4 September 2021
By Philip Kuepper
I have walked to the sea this morn,
the morning after the storm.
It is a Lear sea,
against the impassive rocks,
a sea crashing its crystal cache,
against the rocks, unyielding.
It is a Trojan women sea,
rending its foam-white garment,
tearing at its greying hair,
blowing Medusa-like in the persisting wind.
They are female Lears,
Lear, a male Trojan woman.
Either way, they are
crucified on the drama
Fate wrote for them.
Having no choice, they play it to the hilt.
They are Bach pulling out all the stops.
Waves rise like the bristling backs of boars.
The sea grows heavy,
oily smooth. The rocks become
slippery with threat.
Seaweed combs out its snarled locks,
so unlike Pope’s irresistible one.
Yet the waves come,
a marching army of them,
row upon row of soldier
waves in lockstep,
piling themselves on the carnage
of the shore, sea-wrack, a wreck
of effluvia disgorged from the sea’s
I turn away, then,
from what I know
will only continue.
I walk back, inland,
the sea well to my back.
Yet, is that wise, my back
facing so delinquent a sea,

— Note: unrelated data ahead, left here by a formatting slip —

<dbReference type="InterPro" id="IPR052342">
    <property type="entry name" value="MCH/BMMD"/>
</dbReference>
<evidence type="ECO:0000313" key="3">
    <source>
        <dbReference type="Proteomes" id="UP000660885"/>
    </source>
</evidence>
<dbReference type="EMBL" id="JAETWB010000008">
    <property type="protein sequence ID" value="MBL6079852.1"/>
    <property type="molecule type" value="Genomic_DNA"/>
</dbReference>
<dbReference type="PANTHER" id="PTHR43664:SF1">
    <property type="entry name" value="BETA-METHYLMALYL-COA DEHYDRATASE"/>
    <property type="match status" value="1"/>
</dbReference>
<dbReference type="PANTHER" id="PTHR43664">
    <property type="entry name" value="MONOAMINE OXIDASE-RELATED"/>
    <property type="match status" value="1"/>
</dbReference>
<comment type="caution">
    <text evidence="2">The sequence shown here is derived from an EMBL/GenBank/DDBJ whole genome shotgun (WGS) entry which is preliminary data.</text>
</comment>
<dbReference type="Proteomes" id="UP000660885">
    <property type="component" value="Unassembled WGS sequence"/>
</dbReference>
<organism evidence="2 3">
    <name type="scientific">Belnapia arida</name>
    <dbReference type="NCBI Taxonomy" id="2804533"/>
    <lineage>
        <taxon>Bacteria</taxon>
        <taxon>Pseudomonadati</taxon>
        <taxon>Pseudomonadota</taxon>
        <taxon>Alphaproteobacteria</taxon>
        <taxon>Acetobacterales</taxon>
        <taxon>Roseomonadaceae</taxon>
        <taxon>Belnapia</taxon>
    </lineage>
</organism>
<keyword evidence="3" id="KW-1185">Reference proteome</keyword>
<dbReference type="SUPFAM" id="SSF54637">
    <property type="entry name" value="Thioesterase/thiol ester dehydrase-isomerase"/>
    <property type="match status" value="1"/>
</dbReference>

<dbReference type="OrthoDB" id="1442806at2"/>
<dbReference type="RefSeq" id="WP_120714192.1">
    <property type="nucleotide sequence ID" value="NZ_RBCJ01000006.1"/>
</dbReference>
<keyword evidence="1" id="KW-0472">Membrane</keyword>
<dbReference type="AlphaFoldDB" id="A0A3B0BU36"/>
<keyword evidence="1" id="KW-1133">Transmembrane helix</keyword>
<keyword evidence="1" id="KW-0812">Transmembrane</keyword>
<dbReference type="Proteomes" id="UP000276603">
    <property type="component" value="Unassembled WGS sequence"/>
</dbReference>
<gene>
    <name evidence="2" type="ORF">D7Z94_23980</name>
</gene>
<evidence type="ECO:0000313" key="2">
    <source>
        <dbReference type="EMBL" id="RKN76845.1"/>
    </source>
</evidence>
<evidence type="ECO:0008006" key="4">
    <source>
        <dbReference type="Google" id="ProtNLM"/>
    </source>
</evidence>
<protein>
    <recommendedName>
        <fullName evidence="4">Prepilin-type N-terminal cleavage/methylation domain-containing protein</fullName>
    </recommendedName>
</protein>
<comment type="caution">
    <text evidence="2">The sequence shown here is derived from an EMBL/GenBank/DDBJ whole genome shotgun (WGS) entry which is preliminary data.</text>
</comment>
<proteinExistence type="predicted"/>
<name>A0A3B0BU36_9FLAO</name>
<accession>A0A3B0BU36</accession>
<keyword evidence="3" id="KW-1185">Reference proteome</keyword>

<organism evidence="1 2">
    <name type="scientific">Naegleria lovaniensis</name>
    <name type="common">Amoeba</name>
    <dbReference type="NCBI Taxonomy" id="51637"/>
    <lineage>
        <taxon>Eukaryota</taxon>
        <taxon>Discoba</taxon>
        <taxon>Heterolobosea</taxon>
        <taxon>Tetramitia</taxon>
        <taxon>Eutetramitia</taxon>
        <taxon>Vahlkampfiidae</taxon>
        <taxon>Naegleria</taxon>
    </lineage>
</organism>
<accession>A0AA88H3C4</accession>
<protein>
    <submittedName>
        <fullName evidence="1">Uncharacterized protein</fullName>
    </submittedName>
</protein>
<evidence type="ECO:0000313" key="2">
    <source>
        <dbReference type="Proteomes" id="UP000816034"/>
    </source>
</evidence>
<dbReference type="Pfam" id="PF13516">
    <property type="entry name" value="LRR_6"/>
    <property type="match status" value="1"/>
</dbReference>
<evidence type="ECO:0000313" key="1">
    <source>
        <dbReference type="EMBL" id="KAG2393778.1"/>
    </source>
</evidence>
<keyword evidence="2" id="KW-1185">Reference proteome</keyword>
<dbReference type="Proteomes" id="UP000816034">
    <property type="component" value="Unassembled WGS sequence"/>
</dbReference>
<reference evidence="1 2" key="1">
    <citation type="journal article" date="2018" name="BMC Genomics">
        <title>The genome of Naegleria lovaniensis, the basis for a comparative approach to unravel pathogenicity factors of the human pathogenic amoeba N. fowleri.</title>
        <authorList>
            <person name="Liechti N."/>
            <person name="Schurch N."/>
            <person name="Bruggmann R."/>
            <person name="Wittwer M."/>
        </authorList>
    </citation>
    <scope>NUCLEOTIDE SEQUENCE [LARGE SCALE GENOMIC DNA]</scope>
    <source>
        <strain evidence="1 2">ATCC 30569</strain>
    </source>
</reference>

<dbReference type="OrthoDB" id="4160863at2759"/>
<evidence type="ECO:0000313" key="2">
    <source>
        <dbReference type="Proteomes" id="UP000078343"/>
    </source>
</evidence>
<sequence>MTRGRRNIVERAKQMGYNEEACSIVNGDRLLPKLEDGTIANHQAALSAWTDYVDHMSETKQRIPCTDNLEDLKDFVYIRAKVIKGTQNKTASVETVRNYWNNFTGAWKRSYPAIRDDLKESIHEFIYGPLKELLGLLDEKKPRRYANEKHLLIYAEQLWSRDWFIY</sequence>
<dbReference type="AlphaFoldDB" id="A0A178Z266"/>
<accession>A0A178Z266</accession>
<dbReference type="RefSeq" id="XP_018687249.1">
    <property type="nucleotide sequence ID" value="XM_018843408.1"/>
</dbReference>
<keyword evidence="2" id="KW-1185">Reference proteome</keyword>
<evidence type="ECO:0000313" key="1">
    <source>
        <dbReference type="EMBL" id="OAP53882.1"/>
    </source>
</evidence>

a sea still packing winds sharp as knives?
Snap! The limb of an oak
has just been severed. I turn
to face the unrepentant sea.
(24 August 2021)
Editor’s note: This poem by Philip Kuepper was written after Tropical Storm Henri hit the shorelines of Connecticut and Rhode Island. Henri approached the corner of Connecticut where both Philip and I live (on different sides of the Mystic River) as a hurricane but slowed down to a Tropical Storm and slightly changed direction before it came in on our latitudes sparing the village of Mystic from larger damages.
A few days ago, the next incoming hurricane, Ida, spread devastation in Louisiana, Mississippi, Pennsylvania, New Jersey, New York and western parts of Connecticut, leaving hundred thousands of people without electricity and others without a home. More than 65 people have died (2 September), some in New York City when their basement apartments flooded. The eye of the storm went just south of Mystic, giving us thunder and lightning and rain, but once again we were spared serious damages.
In Philadelphia, the Schuylkill River overflowed as the remnants of Hurricane Ida swept through. The river crested at 16.35 feet (4.98 m), which is almost hitting the record for the highest crest for the Schuylkill River in Philadelphia. The record is from 1869 when it was 17 feet (5.18m).
Among the many streets and roads closed in Philadelphia was Kelly Drive, address for the famous Boathouse Row by the Schuylkill River. The devastation and damages to the rowing clubs there are not fully known when I write this. Though, Mike Brown, La Salle College High coach, told The Philadelphia Inquirer, “You could literally row a single on Kelly Drive.”
If you can, please pick a help organsation to make a donation to help those who have been affected by Hurricane Ida.